And as Milligan College picks up the remaining pieces of Emmanuel Christian Seminary in this forthcoming fire sale, Emmanuel has done its students no favor by casting itself the symbol of academic and intellectual suppression, and of selling out good professors for quick cash. I shudder to think how Emmanuel students have watched as its administration has damaged the school’s academic credibility, and therefore the reputation of an Emmanuel degree – which their students are paying good money to receive! What good is a degree from a seminary that has so quickly come to be associated by many scholars as the poster child for ultra conservative, religious fundamentalism, and a place where the religious thought police prohibit professors from saying anything out of line with a predetermined statement of beliefs required as a condition of employment?

It is not beyond the realm of possibility that the students – both present and future – who are associated with Emmanuel School of Religion (and apparently soon to be Milligan College) might begin to transfer to other schools so as not to sully their chances of getting into PhD programs. Given the overwhelming number of faculty members who have written in support of Dr. Rollston from a wide array of schools, both confessional and secular, what are the chances that these institutions are going to accept Emmanuel students into their PhD programs?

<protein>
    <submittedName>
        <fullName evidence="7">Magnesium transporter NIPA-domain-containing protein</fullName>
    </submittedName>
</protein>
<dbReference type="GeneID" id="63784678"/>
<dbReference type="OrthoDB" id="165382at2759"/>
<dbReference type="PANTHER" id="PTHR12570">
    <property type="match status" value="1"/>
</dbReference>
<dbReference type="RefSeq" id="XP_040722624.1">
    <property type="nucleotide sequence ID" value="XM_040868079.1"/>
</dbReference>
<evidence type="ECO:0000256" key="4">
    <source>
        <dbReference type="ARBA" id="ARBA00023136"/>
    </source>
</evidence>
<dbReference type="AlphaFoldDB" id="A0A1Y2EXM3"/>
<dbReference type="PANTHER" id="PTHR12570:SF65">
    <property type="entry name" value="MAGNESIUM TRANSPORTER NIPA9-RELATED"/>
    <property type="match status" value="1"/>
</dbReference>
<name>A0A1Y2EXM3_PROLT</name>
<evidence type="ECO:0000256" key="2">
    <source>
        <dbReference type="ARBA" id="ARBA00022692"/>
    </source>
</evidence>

Beyond putting Emmanuel in a precarious legal and financial situation, President Michael Sweeney may very well have destroyed Emmanuel’s one true asset: its reputation as a school that produces quality, critically thinking biblical scholars.

What is more, it is not beyond the realm of possibility that Emmanuel students will begin to demand refunds for they education that they’ve paid for, but which has now arguably lost value because the “Emmanuel brand” has become associated with the suppression of scholarly inquiry.

It is time for President Sweeney and Emmanuel Christian Seminary to admit what many scholars already know: they made a HUGE mistake. They tried to pressure a good scholar out of a tenured position, in part at least, to secure a donation from a donor that did not like Dr. Rollston. The emails from President Sweeney to the Emmanel students certainly support this claim, as does the disciplinary action letter from Dr. Sweeney to Dr. Rollston.